1.)  Effluent.  Magnificent fertilizer.  We use it in various dilutions for various tasks.  I have built several air-lift pump aero-ponic grow towers and produced a lot of pechay / bok - pak choi / leaf cabbage / lettuce on effluent, water, and air alone.  The main problem with above ground grow towers here is the heat.  I've boiled a lot of seedlings.

As an applied to soil fertilizer it is even better.   So much so that I no longer view the digester as an gaseous energy producer.  It is a fertilizer factory.  We add powdered minerals at feeding time and get what appears to be a more balanced product.   Viewed in this light it is a very good solution for Aso waste.

2.)  The "empty" shredded grass byproduct of the above VFA method is an excellent grow medium.  Especially for mushrooms.  We use it all over our place, with effluent as a fertilizer, with VERY good results.


So there is my data dump.  Good luck.
 
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Mike, I am not an engineer so I can't help with the technical questions unfortunately. What I can help you is from ten years' experience running a small (6 cubic metre) fibreglass ready made model (Agama Biogas Pro) as well as some professional experience researching the human/technology interface of biogas here in South Africa. Your concept is absolutely spot on and actually the one I am recommending to our local City Council. Solar during the day and biogas during evening peak is an excellent solution in theory, although as you can see the nuts and bolts can be complex.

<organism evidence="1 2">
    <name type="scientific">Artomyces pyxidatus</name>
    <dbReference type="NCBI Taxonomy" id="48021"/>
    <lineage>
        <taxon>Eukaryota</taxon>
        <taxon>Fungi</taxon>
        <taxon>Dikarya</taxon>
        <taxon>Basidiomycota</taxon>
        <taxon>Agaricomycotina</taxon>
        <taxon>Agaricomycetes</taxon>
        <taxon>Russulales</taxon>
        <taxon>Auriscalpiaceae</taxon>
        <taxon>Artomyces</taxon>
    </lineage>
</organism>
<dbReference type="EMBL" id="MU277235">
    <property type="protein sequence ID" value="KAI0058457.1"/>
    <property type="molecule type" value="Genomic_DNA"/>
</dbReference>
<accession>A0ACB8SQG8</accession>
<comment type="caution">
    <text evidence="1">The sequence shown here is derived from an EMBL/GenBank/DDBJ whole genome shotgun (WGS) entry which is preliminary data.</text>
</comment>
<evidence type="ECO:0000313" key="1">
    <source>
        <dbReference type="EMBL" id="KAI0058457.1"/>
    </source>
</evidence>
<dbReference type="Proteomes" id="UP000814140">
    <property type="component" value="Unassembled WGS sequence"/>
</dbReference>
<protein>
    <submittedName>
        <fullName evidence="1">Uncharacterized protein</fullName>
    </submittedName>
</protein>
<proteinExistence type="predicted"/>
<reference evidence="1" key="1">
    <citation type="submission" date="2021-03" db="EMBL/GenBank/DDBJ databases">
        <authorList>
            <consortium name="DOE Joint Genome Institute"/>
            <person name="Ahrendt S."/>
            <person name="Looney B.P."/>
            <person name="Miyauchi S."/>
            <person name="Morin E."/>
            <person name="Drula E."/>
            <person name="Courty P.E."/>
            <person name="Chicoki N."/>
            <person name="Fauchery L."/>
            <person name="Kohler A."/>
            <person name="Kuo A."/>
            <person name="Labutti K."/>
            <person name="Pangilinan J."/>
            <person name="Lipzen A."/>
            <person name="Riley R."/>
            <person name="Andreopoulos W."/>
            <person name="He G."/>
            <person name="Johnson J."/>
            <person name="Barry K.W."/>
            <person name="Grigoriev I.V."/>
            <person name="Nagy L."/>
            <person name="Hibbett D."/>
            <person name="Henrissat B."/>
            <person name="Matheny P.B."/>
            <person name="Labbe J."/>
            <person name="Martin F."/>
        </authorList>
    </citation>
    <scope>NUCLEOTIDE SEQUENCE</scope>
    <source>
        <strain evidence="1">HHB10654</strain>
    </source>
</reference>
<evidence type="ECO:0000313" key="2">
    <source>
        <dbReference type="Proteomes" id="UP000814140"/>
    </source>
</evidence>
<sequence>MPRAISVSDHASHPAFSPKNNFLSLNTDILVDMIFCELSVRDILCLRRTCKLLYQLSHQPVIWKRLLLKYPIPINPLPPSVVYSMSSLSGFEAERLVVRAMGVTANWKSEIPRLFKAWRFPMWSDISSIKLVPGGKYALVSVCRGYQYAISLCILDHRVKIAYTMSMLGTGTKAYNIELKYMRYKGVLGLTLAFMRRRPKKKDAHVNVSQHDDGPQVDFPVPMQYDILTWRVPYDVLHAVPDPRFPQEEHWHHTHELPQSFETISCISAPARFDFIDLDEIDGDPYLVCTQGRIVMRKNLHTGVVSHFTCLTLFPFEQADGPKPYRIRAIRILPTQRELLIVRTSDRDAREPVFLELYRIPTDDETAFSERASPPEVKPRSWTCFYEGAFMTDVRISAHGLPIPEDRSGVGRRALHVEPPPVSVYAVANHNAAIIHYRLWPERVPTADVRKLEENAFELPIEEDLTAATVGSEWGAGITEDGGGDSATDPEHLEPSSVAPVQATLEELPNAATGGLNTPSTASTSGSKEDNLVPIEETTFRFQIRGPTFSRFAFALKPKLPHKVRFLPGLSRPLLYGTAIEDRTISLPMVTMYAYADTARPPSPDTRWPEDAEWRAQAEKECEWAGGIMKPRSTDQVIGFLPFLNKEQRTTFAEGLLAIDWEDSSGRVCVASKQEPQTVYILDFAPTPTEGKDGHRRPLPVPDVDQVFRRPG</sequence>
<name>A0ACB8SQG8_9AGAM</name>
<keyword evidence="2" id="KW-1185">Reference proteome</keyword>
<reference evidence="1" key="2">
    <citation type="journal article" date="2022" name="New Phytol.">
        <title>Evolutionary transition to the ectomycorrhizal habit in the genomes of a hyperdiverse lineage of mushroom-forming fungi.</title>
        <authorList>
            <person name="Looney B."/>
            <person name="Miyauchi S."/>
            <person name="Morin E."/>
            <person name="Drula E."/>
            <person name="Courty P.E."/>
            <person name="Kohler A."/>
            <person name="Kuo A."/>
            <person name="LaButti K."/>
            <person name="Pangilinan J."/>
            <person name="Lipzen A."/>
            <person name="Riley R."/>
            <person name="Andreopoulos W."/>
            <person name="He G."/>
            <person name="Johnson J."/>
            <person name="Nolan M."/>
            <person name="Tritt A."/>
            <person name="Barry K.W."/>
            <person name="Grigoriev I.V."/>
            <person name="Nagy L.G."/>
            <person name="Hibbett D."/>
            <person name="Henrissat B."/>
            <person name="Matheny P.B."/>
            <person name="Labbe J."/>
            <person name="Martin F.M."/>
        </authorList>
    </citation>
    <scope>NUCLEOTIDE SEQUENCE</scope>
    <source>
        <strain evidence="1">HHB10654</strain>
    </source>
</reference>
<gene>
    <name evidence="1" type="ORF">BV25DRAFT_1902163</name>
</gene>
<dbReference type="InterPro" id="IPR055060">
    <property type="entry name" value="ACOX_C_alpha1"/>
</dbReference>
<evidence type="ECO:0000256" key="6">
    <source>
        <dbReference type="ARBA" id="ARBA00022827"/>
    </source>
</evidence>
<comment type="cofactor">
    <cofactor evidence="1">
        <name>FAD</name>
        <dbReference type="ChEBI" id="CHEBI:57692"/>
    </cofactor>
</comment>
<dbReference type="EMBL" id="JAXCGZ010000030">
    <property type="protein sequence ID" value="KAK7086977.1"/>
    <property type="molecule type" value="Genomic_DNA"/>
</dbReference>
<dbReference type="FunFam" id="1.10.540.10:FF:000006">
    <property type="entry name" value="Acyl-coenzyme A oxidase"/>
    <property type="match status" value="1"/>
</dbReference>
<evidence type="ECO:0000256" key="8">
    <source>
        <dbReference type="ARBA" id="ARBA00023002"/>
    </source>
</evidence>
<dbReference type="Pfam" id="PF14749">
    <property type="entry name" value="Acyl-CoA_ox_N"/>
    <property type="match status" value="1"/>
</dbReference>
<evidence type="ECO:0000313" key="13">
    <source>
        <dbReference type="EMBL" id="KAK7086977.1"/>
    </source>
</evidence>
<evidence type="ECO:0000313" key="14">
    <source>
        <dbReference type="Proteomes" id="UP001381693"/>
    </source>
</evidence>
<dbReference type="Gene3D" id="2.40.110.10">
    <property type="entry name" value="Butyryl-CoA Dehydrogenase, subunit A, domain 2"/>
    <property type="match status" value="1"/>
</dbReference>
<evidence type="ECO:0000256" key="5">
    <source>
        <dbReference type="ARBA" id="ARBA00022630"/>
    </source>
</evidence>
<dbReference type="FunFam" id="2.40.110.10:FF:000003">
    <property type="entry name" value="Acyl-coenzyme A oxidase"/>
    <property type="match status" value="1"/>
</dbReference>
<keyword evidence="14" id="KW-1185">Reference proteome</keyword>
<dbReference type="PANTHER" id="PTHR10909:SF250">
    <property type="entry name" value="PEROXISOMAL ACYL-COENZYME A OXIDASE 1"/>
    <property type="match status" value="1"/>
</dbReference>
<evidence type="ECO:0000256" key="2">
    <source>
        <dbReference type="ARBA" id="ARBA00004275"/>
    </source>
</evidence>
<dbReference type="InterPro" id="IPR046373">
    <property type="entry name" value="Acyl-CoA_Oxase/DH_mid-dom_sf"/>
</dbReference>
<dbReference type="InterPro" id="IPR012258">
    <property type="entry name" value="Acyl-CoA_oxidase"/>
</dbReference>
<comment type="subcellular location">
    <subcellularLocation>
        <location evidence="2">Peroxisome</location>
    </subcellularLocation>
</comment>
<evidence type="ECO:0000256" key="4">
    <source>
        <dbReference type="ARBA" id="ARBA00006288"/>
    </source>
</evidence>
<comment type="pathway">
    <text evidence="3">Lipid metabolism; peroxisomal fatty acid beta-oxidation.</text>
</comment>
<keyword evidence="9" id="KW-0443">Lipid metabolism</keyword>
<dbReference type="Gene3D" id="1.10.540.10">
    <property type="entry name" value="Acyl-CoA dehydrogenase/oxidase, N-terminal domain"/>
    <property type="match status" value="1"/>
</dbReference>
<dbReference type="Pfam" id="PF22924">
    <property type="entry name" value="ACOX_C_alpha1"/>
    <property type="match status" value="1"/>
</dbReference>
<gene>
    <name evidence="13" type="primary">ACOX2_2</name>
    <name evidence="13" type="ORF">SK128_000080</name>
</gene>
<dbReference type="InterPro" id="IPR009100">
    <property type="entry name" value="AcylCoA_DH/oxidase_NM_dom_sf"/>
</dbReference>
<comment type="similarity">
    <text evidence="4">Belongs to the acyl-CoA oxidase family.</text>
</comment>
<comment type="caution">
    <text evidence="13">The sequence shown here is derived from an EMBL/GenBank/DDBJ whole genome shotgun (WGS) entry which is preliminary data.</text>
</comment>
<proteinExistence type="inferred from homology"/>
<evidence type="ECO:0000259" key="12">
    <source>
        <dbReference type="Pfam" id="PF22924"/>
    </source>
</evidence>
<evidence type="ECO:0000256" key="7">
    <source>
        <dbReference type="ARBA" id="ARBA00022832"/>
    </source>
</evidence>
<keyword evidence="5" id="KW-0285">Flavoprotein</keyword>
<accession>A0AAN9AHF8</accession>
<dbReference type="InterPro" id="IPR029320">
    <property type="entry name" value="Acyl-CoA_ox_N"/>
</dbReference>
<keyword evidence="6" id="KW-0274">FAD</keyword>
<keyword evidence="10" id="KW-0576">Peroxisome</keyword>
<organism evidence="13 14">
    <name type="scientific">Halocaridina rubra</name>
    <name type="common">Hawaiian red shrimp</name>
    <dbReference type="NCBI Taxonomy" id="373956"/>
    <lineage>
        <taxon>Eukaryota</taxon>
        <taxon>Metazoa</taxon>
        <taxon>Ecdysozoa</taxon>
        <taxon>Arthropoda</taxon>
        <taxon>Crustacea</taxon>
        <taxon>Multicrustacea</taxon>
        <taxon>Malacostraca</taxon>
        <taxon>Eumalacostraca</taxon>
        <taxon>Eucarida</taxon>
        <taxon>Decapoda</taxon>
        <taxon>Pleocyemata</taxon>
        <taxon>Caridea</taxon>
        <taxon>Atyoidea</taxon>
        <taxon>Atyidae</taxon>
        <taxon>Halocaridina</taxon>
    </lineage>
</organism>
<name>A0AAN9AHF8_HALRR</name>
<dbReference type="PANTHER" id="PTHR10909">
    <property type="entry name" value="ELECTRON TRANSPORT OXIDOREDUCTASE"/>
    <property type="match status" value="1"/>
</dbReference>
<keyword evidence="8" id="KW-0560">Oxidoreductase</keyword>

1. Brown and green waste mixed will produce approximately three times as much gas as brown alone.  You do not necessarily require a mixer as long as you remember to add both, in the heat of the Phillippines you will get quite satisfactory production even if you don't finely shred your greens. I guess you would have to work out how much energy you earn by mixing. With plentiful solar power during the day this may not be an issue but don't forget the human energy it will take to run a mixer.

2. Keeping the Ph level correct is the key to good production. Add a cupful of lime or a bucket of potashes now and then to keep digestion up to speed, and this will prove to be more beneficial than mixing. Both together of course will give you optimal production, but in practice where there is plentiful brown and greens you will find that you do not need to worry too much about decomposition rates.

3. With dog poo I have not seen any studies showing whether the pathogens are killed by the anaerobic process but studies definitely show that human germs are. To be on the safe side do not use your effluent for things like annual vegetables but rather trees where the effluent never touches the fruit. Or harvestable crops like vetiver or bamboo.